Beef Jerky Recipe: A Homemade Dehydrated Treat

Learn How to Make this Convenient Snack for On-The-Go

by Stephanie Thurow
PHOTO: Photo by Fabio Balbi

A good beef jerky recipe makes a convenient snack to grab on the go. It makes an ideal food to take along fishing, hunting or when going out on a hike. It’s packed with protein and flavor and is lightweight to carry along. One pound of meat dries to just four ounces after dehydration. Because jerky is packed with protein, it’s a great option to fuel the body and is a wonderful treat to bring along when camping.

You can make jerky out of many different types of meat, including fish, chicken, buffalo, and venison. But my favorite jerky is beef jerky.

The process of making beef jerky is fairly simple. It requires thinly sliced beef to marinate for a period of time (this flavors and tenderizes the meat) and then dried either using a food dehydrator or an oven.

It’s important to use a lean cut of beef, ideally top-round or bottom-round beef.

How to Make Beef Jerky

Yield: 1/4 pound of dehydrated beef jerky


1-pound lean beef, such as top round or bottom round

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Beef Jerky Marinade:

1/2 cup Braggs Amino Acids
1 tbsp. Worcestershire sauce
1 tsp. ground garlic powder
½ tsp. onion powder
¼ tsp. ground black pepper

Before Drying:

Optional: Sprinkle crushed red pepper flakes and garlic powder over marinated meat before dehydrating.

A Pile of Hot and Spicy Beef Jerky with Red Pepper Flakes. Photo by pamela_d_mcadams.

Beef Jerky – A Two-Part Recipe

Part 1: Slice and Marinate Beef

In a medium-sized bowl, mix all the marinade ingredients.

Slice meat across the grain, into long, ¼-inch thick strips. Trim away any fat from it, as fat can cause the jerky to spoil faster and also may cause an off taste.

Place the meat into a large gallon-sized resealable bag and pour the marinade ingredients over the meat until it’s completely submerged. Tightly seal up the bag and place it into a bowl to collect any marinade droppings that may leak from the bag.

Allow the meat to marinate 12-24 hours.

Part 2: Heat and Dry Beef Jerky

The USDA recommends beef jerky be heated to 160°F to ensure its safety. Heating to the noted temperature before drying will guarantee that any bacteria present will be destroyed. If your food dehydrator does reach 160°F, you can skip the next step and dehydrate the beef at 160°F.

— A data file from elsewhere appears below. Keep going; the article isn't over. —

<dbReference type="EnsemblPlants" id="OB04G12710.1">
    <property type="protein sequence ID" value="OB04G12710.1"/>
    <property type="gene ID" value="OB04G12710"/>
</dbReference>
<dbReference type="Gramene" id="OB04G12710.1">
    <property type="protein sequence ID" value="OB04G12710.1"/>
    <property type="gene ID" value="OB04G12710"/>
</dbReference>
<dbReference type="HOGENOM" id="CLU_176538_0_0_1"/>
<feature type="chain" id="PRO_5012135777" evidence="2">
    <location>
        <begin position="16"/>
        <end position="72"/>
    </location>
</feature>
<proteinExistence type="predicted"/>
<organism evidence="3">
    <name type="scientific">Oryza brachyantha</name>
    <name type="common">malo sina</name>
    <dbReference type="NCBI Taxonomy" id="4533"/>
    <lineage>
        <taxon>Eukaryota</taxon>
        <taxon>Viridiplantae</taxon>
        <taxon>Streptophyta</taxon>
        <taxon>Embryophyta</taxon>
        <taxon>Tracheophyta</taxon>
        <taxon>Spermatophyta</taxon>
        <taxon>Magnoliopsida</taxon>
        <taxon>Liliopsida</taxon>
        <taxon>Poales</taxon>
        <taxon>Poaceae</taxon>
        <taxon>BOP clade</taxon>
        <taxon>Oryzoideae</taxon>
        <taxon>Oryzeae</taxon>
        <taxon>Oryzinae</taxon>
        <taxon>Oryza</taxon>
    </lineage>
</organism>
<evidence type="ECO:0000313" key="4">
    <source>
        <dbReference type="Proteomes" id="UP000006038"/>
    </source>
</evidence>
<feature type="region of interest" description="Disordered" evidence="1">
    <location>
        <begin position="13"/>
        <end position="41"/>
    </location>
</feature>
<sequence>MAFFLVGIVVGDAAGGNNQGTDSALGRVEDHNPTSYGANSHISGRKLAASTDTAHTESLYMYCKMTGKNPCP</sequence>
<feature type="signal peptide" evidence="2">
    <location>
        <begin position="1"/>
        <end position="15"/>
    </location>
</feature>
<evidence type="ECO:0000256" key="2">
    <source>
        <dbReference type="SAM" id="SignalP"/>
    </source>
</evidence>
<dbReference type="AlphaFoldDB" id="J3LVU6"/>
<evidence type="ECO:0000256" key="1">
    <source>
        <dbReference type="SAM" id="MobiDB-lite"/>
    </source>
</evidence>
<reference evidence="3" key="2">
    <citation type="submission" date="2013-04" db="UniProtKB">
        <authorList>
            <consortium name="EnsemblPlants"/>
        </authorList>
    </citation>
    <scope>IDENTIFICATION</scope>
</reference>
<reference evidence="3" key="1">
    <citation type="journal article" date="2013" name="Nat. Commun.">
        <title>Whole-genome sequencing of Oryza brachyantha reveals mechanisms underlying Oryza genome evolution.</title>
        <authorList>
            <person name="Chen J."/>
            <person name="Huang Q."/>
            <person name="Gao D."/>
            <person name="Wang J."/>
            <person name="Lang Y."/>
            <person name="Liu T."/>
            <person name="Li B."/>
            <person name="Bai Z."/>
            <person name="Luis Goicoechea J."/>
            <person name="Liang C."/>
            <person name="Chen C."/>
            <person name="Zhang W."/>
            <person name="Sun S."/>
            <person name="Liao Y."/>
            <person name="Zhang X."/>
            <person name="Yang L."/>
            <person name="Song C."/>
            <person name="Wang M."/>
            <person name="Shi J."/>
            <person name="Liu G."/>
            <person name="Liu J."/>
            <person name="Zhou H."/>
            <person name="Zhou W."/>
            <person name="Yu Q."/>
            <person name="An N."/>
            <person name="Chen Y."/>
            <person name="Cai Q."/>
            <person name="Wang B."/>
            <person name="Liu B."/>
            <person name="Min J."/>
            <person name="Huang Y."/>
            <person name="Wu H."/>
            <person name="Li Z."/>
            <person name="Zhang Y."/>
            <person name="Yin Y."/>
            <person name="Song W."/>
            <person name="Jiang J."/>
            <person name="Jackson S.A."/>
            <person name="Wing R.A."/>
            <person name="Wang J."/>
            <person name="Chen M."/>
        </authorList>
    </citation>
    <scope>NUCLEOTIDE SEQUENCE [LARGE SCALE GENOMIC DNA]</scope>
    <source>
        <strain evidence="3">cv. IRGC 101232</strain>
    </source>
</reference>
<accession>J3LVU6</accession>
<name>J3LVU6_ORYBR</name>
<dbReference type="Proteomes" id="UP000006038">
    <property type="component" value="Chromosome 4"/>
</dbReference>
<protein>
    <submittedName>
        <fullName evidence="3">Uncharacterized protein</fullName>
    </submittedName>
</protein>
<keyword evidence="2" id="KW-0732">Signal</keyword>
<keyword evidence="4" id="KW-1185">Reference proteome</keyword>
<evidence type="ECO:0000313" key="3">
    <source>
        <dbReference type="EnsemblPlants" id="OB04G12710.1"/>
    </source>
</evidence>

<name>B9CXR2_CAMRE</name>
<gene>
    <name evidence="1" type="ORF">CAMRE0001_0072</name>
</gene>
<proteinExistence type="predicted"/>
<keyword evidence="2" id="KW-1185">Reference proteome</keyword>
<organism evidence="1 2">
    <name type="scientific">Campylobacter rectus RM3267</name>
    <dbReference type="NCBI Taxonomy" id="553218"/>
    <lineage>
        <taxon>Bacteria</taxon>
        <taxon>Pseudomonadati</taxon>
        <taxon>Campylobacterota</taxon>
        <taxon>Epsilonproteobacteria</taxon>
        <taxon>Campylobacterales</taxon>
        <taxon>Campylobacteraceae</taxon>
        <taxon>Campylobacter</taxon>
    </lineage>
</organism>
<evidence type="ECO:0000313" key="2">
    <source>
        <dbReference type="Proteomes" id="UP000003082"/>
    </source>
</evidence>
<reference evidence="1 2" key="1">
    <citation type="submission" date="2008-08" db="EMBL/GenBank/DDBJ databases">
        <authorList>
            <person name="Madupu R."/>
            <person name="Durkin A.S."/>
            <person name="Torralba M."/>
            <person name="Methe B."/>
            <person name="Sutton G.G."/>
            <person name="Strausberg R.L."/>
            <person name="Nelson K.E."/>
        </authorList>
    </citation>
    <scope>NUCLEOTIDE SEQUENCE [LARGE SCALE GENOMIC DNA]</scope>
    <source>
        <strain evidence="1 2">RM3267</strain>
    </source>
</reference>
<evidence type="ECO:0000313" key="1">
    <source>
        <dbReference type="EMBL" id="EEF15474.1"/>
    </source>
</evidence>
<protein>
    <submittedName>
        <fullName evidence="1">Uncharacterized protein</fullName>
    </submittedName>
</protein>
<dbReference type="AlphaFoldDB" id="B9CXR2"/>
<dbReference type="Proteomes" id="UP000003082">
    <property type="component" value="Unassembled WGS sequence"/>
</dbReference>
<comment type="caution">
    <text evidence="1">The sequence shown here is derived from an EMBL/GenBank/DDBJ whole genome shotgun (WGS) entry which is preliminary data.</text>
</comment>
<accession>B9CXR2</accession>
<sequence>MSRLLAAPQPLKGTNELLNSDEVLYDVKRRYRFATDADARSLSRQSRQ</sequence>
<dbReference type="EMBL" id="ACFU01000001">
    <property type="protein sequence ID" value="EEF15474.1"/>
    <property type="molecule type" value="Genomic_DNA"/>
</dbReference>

If you do not have a food dehydrator that reaches 160°F, pour the meat and marinade into a medium-sized saucepan and warm until the meat reaches an internal temperature of 160°F.

Heat oven or food dehydrator to 130 -140°F (or 160°F if you skipped the previous step).

Remove the meat strips from the marinade and allow the excess marinade to drip away.

Place the beef strips on a dehydrator rack or baking sheet. Space them so that none of the pieces are touching. Dab away any marinade droplets with a paper towel. Sprinkle the meat with more garlic powder and/or crushed red pepper flakes, if you so desire.

Cook for a minimum of 6 hours. The jerky is done when you can bend in half and it cracks, not breaks. You don’t want to dry it until it snaps, if it snaps, it is overly dried and will be hard to chew. If it is very rubbery, it’s not completely dried yet – allow it to dry another 30 minutes and check again. The smaller pieces will dry faster and can be removed from the dehydrator/oven while the rest continue to cook.

Store in an airtight container and keep what you aren’t eating refrigerated for longer storage. Enjoy within one month. Or freeze jerky in an airtight container. If frozen properly, ideally vacuum sealed, jerky will last years.

Additional Notes for Making Beef Jerky:

Foodborne illnesses are completely avoidable. Always wash your hands, prep space and cooking utensils before beginning to preserve food.

Do not reuse the marinade.

If you don’t want to slice the meat yourself, ask the butcher at the meat counter to do it for you.

This beef jerky recipe article was written for Hobby Farms magazine online. Click here to subscribe to Hobby Farms magazine.

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